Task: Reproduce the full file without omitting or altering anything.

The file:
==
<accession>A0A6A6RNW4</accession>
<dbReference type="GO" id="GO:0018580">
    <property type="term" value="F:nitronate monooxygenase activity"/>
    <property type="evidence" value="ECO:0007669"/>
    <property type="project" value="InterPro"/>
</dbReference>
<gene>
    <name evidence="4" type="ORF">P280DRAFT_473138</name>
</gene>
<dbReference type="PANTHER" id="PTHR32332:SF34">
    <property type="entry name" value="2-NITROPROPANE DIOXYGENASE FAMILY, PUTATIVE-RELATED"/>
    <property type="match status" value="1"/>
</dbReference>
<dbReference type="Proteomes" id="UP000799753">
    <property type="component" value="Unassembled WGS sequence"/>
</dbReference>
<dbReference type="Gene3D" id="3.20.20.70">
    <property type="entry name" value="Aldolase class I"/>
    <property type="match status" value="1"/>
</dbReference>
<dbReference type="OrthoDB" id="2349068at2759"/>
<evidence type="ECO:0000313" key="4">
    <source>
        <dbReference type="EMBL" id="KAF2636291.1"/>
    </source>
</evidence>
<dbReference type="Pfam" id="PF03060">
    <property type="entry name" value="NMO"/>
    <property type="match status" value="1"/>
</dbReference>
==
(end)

<accession>A0A6A6RNW4</accession>
<dbReference type="GO" id="GO:0018580">
    <property type="term" value="F:nitronate monooxygenase activity"/>
    <property type="evidence" value="ECO:0007669"/>
    <property type="project" value="InterPro"/>
</dbReference>
<gene>
    <name evidence="4" type="ORF">P280DRAFT_473138</name>
</gene>
<dbReference type="PANTHER" id="PTHR32332:SF34">
    <property type="entry name" value="2-NITROPROPANE DIOXYGENASE FAMILY, PUTATIVE-RELATED"/>
    <property type="match status" value="1"/>
</dbReference>
<dbReference type="Proteomes" id="UP000799753">
    <property type="component" value="Unassembled WGS sequence"/>
</dbReference>
<dbReference type="Gene3D" id="3.20.20.70">
    <property type="entry name" value="Aldolase class I"/>
    <property type="match status" value="1"/>
</dbReference>
<dbReference type="OrthoDB" id="2349068at2759"/>
<evidence type="ECO:0000313" key="4">
    <source>
        <dbReference type="EMBL" id="KAF2636291.1"/>
    </source>
</evidence>
<dbReference type="Pfam" id="PF03060">
    <property type="entry name" value="NMO"/>
    <property type="match status" value="1"/>
</dbReference>